FreeBSD 13 on Thinkpad T460s


For some reasons, I decided to use FreeBSD on my laptop. Several times have I tried it in the last few years. Several times have I stopped after the first issue that I felt was sign of it not being built for me.

This time, I’ll go for at least a whole month of using it. So I can really decide if I keep using it ; or switch back to OpenBSD.

Prepare the installation media

Read the manual . It is available online and shall be time saving. And it helps getting rid of old habbits and bad assumptions.

Download the FreeBSD-13.0-RELEASE-amd64-mini-memstick.img file and transfer it on an USB stick.

# doas dd if=FreeBSD-13.0-RELEASE-amd64-mini-memstick.img \
  of=/dev/rsd2c bs=1m

This was done running OpenBSD. Replace the of device reference with the proper one.

Restart the laptop and boot on the USB stick ; using F12 on the T460s.

Install FreeBSD

Run the installer as described in the handbook. The options I went for were:

When all done, exit the installer and reboot.

The first boot

Before being able to boot the system, the ZFS encryption passphrase is required. Note that the keyboard uses a US layout at this point. One needs to learn how to type the passphrase using it.

At the prompt, log in as root and continue further configuration.

Install a few console tools to be more comfy while continuing the configuration.

# pkg install doas tmux vim w3m

I choose to start tmux and configure a dual pane. One with the Handbook and one with a shell. I also split the shell pane in two to also have a look at the manual ; in the case I need to do more than what’s written in the Handbook.

# w3m /usr/local/share/doc/freebsd/en/books/handbook/en/book.html

Security patches

Check for security patches and apply them:

# freebsd-update fetch
# freebsd-update install

Add an automatic check in the crontab:

# crontab -e 20 20 * * * freebsd-update cron

Tell FreeBSD where to send all emails and configure an MTA:

# echo "jca" > /root/.forward
$ echo "" > /home/jca/.forward

# pkg install ssmtp
# vi /etc/mail/mailer.conf
# vi /usr/local/etc/ssmtp/revaliases
# vi /usr/local/etc/ssmtp/ssmtp.conf

Modify the packages repository to get more recent updates:

# mkdir /usr/local/etc/pkg/repos
# cat /usr/local/etc/pkg/repos/FreeBSD.conf
FreeBSD: {
  url: "pkg+${ABI}/latest",
  mirror_type: "srv",
  signature_type: "fingerprints",
  fingerprints: "/usr/share/keys/pkg",
  enabled: yes
# pkg update

ThinkPad ACPI extras

Get support for hotkeys and specific ThinkPad components:

# echo 'acpi_ibm_load="YES"' >> /boot/loader.conf
# kldload acpi_ibm

Suspend and Resume

Check if laptop can go to sleep and wake up properly.

# zzz

The laptop turns off. The power LED is blinking. That’s good.

Power the laptop on… the screen remains black… blindly issue reboot. The laptop reboots properly. The issue is probably the graphic card. Let’s configure X Window System. That may explain why it comes first in handbook…

Configure X Window System

Install Xorg:

# pkg install xorg
# pw groupmod video -m jca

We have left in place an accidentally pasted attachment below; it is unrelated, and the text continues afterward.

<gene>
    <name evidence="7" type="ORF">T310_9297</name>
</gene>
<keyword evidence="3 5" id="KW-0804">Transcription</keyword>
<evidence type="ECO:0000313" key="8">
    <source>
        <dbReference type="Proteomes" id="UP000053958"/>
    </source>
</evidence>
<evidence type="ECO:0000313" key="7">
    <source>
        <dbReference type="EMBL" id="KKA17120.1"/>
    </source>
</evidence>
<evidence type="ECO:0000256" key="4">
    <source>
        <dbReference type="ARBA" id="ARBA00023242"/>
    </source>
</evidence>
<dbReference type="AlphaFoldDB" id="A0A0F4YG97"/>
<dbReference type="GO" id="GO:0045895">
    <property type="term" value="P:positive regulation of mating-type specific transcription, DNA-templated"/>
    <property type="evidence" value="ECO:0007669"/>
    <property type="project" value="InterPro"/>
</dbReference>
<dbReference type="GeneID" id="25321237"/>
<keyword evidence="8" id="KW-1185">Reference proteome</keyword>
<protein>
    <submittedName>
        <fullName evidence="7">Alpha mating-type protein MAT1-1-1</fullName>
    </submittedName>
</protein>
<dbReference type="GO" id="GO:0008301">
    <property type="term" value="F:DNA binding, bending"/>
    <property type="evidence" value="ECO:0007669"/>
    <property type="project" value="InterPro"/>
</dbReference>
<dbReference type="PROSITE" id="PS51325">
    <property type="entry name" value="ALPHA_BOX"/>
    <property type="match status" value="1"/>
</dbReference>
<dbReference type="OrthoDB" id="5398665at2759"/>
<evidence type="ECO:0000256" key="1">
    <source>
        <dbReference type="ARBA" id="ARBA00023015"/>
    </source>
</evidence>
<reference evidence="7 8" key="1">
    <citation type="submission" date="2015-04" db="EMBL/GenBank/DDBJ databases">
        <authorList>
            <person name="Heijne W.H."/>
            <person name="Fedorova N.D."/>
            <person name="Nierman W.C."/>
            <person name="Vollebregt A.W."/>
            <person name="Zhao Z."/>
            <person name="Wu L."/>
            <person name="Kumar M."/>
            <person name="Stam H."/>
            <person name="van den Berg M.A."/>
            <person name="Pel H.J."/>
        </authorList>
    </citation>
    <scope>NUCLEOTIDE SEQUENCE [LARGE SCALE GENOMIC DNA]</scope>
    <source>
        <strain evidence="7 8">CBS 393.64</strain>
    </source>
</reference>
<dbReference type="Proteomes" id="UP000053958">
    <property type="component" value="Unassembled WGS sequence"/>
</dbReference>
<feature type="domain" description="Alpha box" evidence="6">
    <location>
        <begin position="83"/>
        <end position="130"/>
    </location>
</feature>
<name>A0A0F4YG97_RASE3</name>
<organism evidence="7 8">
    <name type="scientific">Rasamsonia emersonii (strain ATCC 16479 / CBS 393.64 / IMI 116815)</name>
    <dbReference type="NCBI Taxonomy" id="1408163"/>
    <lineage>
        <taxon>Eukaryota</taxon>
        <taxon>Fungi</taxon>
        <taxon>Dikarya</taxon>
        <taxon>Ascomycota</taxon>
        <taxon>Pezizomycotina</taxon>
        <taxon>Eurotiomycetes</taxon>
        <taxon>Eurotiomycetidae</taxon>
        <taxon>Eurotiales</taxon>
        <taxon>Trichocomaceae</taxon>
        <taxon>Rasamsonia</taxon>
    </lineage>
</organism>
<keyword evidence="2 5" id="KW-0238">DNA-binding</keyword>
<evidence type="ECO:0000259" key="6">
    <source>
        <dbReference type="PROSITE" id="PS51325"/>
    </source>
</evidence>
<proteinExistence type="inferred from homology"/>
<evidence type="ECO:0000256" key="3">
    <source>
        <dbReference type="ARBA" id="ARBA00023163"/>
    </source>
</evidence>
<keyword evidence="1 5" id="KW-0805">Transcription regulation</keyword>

Install the DRM drivers:

# pkg install drm-kmod libva-intel-driver xf86-video-intel
# sysrc kld_list="i915kms acpi_video"

Drivers can be loaded manually but lets reboot to check everything applies properly. On reboot, kldstat shows that everythong is loaded.

Let’s try to set the laptop to sleep and wake up again… This time, the shell is properly back.

Using startx as root switches to Xorg ; with a US keyboard layout… So let’s configure a french keyboard layout.

# cat /usr/local/etc/X11/xorg.conf.d/keyboard-fr.conf
Section "InputClass"
  Identifier      "KeyboardDefaults"
  MatchIsKeyboard "on"
  Option          "XkbLayout" "fr"

I noticed that if I let FreeBSD use the modesetting driver, Xorg would die on resume. So I configured the Intel driver. And the laptop would resume properly in X.

# cat /usr/local/etc/X11/xorg.conf.d/video-intel.conf
Section "Device"
  Identifier      "Intel Graphics"
  Driver          "intel"
  Option          "AccelMethod" "sna"

Configure XDM

I don’t like to run X using startx. I’d rather use some display manager:

# pkg install xdm
#̶ ̶s̶y̶s̶r̶c̶ ̶x̶d̶m̶_̶e̶n̶a̶b̶l̶e̶=̶"̶Y̶E̶S̶"̶
# service xdm enable
# service xdm start

ctrl-alt-f1 can be used to switch to the console. There are still stuff to configure on the system.

Wireless configuration

By default, nothing is configured ; nor appears in ifconfig output… My Broadcom BCM4356 is not recognised by FreeBSD. So I plugged-in an USB dongle ; and configured it.

# sysctl net.wlan.devices net.wlan.devices: rtwn0

# cat /etc/wpa_supplicant.conf
  ssid="<my ssid>"
  psk="<my wpa key>"

# sysrc wlans_rtwn0="wlan0"
# sysrc ifconfig_wlan0="WPA SYNCDHCP"
# service netif restart

I would normally configure a link aggregation between wired and wireless interfaces. But it doesn’t seem to work with that particular wireless device. I tried another one that did ; but it was a bit slower.


Everything is configured and works out of the box.


The internal device is recognised:

# dmesg | grep ubt
ubt0 on uhub0 ubt0: <Broadcom Corp BCM2045A0, rev 2.00/1.12, addr 2> on usbus0

I don’t use it so I can’t say if it works or not and how.

User environment

I want a french localized workstation ; as much as possible:

$ vim ~/.login_conf

Finish the global configuration by setting up a desktop environment:

# pkg install xfce xfce4-goodies xfce4-pulseaudio-plugin
# sysrc dbus_enable="YES"
# service dbus start

$ echo ". /usr/local/etc/xdg/xfce4/xinitrc" > ~/.xsession

Log in via XDM and customize your XFCE session at will.

[ 2022-02-02 Request to detail ‘global menu’ by @vermaden] If you like the Global Menu display mode, ala Mac OS, there’re a few extras steps to go.

# pkg install xfce4-appmenu-plugin

$ xfconf-query -c xsettings -p /Gtk/ShellShowsMenubar -n \
  -t bool -s true
$ xfconf-query -c xsettings -p /Gtk/ShellShowsAppmenu -n \
  -t bool -s true
$ xfconf-query -c xsettings -p /Gtk/Modules -n -t string \
  -s "appmenu-gtk-module"

Then add the AppMenu plugin to an XFCE panel. And you’re done.

Install a bunch of additionnal usual apps:

# pkg install keepassxc
# pkg install firefox
# pkg install thunderbird
# pkg install nextcloudclient
# pkg install mpv libvdpau-va-gl

$ mkdir $HOME/.config/mpv
$ cat > $HOME/.config/mpv/mpv.conf

$ mpv ...
 (+) Video --vid=1 (*) (h264 1920x1080 29.970fps)
 (+) Audio --aid=1 --alang=eng (*) (aac 2ch 48000Hz)
Using hardware decoding (vaapi).
AO: [oss] 48000Hz stereo 2ch s32
VO: [gpu] 1920x1080 vaapi[nv12]
AV: 00:00:02 / 00:00:58 (4%) A-V: -0.000

Suspend the laptop from XFCE

Looks like only root can tell the laptop to zzz. Being part of the proper group allows we, the users, to do it too.